Hollis Craig Turner, Also Known As Terry Lee Lewis,plaintiff-appellant, v. Fayette County Sheriff's Department, Defendant-appellee, 12 F.3d 214 (6th Cir. 1993)Annotate this Case
Before: BOGGS and NORRIS, Circuit Judges, and BELL, District Judge.*
Hollis Craig Turner, an inmate at the Carter County Work Camp in Roan Mountain, Tennessee, appeals from a district court order dismissing, sua sponte, his complaint filed pursuant to 42 U.S.C. § 1983. This case has been referred to a panel of the court pursuant to Rule 9(a), Rules of the Sixth Circuit. Upon examination, this panel unanimously agrees that oral argument is not needed. Fed. R. App. P. 34(a).
Plaintiff filed suit against the Fayette County, Kentucky, Sheriff's Department alleging that his equal protection rights under the Fourteenth Amendment were denied because the defendant failed to arrest his ex-girlfriend, Connie S. Ramsey.
In December of 1992, while an inmate in the Fayette County Jail, plaintiff alleged that he swore out an arrest warrant for his then girlfriend. Plaintiff claimed that his girlfriend stole his van and other personal property. He also claimed that he informed the Fayette County Sheriff's Department of the names of two persons who had possession of the van and where they could be found. Plaintiff's complaint alleged that the defendant violated his constitutional rights by failing to act on the arrest warrant.
The case was submitted to a magistrate judge who recommended that plaintiff's complaint be dismissed sua sponte pursuant to 28 U.S.C. § 1915. The basis of the magistrate judge's recommendation was that plaintiff failed to set forth sufficient facts to establish defendant's liability and, therefore, failed to establish a right to relief under 42 U.S.C. § 1983. The district court adopted the magistrate judge's report and recommendation as the opinion of the court over plaintiff's objections.
Upon review, we affirm the order of the district court for reasons other than those set forth in the magistrate judge's report and recommendation as adopted by the district court. Russ' Kwik Car Wash, Inc. v. Marathon Petroleum Co., 772 F.2d 214, 216 (6th Cir. 1985) (per curiam).
A district court may not sua sponte dismiss a plaintiff's suit unless it first gives the plaintiff the opportunity to amend or correct the deficiencies in the complaint or unless it dismisses the suit as frivolous pursuant to 28 U.S.C. § 1915(d). See Harris v. Johnson, 784 F.2d 222, 224 (6th Cir. 1986); Tingler v. Marshall, 716 F.2d 1109, 1111-12 (6th Cir. 1983).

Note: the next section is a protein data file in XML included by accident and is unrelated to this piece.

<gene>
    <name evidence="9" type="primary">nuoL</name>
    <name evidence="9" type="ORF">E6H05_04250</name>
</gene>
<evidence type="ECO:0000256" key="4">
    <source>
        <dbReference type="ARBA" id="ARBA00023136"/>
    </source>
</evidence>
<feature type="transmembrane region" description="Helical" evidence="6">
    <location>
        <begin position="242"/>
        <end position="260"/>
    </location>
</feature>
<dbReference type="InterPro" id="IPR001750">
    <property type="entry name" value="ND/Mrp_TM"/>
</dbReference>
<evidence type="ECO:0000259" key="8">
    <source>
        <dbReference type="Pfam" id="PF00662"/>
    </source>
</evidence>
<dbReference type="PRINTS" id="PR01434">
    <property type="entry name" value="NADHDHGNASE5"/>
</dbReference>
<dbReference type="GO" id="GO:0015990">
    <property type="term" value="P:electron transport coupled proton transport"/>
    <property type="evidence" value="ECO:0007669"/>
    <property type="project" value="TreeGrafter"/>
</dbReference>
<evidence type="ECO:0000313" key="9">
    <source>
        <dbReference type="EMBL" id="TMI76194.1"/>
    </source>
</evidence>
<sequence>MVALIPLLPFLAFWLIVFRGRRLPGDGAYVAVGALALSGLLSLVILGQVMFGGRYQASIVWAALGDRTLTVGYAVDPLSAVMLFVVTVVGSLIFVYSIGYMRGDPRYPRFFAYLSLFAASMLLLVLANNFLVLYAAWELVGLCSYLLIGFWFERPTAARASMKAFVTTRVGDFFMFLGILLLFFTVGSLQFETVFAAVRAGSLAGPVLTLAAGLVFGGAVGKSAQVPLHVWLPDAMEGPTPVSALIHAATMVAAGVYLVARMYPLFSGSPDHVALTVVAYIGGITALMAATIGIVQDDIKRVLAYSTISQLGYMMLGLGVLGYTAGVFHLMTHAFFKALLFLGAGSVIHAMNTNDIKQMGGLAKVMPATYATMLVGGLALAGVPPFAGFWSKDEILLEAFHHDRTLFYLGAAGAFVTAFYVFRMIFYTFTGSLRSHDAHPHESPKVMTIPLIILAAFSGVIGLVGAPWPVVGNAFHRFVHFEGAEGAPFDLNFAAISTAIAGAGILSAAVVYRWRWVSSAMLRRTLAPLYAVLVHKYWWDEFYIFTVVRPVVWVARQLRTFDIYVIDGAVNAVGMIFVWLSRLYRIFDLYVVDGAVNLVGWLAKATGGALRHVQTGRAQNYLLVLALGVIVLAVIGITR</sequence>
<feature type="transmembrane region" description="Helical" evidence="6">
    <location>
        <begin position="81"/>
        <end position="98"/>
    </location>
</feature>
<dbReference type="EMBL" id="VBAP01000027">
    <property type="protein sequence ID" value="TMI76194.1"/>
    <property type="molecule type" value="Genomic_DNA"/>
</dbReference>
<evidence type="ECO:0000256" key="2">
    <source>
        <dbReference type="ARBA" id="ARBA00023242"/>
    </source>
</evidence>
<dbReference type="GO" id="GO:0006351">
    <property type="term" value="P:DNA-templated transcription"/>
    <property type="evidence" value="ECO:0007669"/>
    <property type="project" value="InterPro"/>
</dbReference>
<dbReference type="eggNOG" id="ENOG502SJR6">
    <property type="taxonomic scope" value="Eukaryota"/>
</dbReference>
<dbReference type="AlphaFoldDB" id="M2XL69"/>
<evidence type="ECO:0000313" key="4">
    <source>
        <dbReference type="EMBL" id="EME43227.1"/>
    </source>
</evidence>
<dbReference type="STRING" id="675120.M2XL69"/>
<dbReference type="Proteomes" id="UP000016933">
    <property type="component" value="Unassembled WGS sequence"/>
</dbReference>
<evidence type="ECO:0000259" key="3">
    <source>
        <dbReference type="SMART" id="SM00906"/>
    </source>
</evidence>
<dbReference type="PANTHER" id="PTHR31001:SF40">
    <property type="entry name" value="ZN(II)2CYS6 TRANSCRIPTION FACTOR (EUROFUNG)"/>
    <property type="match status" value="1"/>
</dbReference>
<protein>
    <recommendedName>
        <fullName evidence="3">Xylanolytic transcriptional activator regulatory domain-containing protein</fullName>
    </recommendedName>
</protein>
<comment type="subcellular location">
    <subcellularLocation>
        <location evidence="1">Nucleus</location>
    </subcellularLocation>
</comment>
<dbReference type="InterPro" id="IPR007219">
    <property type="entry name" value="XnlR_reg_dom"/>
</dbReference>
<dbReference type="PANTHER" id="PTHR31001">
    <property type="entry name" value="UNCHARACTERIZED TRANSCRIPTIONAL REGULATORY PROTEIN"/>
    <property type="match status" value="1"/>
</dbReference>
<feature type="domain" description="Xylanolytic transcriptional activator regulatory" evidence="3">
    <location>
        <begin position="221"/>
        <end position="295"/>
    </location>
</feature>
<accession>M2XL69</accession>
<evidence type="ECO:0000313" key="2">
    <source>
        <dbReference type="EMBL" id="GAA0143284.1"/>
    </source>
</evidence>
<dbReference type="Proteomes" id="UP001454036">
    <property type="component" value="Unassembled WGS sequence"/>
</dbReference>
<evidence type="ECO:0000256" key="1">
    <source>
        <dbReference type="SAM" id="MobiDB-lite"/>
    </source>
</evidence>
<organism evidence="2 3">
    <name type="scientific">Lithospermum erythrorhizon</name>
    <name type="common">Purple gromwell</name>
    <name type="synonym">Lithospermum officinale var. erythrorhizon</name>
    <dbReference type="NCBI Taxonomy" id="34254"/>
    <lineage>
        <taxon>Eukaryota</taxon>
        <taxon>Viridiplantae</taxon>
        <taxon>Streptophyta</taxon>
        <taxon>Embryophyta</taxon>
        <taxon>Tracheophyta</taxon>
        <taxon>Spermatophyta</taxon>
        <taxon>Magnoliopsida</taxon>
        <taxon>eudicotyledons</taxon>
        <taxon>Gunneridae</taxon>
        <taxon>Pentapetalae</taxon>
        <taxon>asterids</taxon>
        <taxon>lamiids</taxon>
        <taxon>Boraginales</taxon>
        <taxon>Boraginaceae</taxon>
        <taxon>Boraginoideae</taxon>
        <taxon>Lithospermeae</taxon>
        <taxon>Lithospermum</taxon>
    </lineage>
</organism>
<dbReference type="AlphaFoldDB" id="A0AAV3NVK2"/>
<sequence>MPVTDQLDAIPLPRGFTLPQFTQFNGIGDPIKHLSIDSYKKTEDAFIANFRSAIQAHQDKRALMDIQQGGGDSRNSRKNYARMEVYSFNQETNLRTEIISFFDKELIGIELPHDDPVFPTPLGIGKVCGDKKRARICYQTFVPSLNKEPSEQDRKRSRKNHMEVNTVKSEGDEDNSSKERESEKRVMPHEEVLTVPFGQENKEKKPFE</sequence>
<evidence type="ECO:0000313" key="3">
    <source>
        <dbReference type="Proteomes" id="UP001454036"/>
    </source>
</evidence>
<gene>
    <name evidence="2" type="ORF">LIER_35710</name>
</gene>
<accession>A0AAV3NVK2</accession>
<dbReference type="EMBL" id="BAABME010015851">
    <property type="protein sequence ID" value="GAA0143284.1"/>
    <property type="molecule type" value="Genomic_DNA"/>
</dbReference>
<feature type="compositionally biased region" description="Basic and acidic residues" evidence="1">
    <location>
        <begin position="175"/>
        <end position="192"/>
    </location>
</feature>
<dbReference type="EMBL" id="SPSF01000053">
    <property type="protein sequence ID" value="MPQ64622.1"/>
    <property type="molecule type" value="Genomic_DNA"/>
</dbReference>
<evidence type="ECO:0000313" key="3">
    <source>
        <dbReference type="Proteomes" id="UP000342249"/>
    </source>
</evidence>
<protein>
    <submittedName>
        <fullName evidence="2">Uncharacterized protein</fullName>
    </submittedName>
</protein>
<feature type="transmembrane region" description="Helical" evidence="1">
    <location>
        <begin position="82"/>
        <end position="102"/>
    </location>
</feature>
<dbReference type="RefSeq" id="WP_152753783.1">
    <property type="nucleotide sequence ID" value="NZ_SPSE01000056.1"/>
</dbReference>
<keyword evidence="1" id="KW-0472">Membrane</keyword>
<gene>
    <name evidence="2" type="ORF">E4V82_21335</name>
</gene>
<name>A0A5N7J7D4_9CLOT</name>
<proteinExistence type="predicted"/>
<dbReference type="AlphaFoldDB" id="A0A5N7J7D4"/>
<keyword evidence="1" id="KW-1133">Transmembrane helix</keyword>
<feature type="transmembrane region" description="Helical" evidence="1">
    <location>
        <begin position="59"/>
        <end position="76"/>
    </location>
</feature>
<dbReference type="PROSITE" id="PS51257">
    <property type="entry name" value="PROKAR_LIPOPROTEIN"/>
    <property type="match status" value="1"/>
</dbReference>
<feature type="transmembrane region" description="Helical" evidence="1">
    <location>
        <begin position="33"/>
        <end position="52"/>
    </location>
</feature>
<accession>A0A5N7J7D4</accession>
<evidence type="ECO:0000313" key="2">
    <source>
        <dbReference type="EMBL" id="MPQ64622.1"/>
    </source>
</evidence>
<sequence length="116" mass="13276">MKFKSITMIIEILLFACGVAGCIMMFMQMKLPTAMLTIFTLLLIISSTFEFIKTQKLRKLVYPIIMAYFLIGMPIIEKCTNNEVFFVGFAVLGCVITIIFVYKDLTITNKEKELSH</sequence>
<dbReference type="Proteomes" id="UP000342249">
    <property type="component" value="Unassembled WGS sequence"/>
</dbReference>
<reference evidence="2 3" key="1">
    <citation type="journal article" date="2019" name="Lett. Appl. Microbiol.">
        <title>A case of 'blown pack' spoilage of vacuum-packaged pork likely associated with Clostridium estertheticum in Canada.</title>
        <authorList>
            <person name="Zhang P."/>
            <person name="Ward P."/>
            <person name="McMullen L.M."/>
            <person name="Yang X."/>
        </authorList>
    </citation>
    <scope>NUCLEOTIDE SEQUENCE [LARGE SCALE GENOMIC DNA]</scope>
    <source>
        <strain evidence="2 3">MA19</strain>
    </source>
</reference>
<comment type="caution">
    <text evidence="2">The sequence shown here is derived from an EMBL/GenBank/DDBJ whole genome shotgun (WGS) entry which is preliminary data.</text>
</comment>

A complaint may be dismissed as frivolous under 28 U.S.C. § 1915(d) only when the plaintiff fails to present any claim with an arguable or rational basis in law or fact. Neitzke v. Williams, 490 U.S. 319, 325 (1989). Claims that lack an arguable basis in fact describe fantastic or delusional scenarios. Id. at 325 ("fanciful factual allegation [s]"). Plaintiff's factual allegations do not fall within the Neitzke definition of a fantastic or delusional scenario.
Nevertheless, a complaint may also be dismissed, sua sponte, where a plaintiff claims the infringement of a legal interest which clearly does not exist. Id. at 327. In this case, plaintiff does claim the infringement of a legal interest which clearly does not exist. He claims a violation of his equal protection rights under the Fourteenth Amendment yet alleges neither intentional discrimination nor membership in a protected class. Johnson v. Morel, 876 F.2d 477, 479 (5th Cir. 1989) (en banc); Joyce v. Mavromatis, 783 F.2d 56, 57 (6th Cir. 1986). Additionally, assuming plaintiff has a state created right to swear out complaints upon which the defendant must make arrests, federal courts are without authority to direct state officials to conform their conduct to state law. Pennhurst State Sch. & Hosp. v. Halderman, 465 U.S. 89, 121 (1984).
Accordingly, the order of the district court is affirmed pursuant to Rule 9(b) (3), Rules of the Sixth Circuit.
The Honorable Robert Holmes Bell, U.S. District Judge for the Western District of Michigan, sitting by designation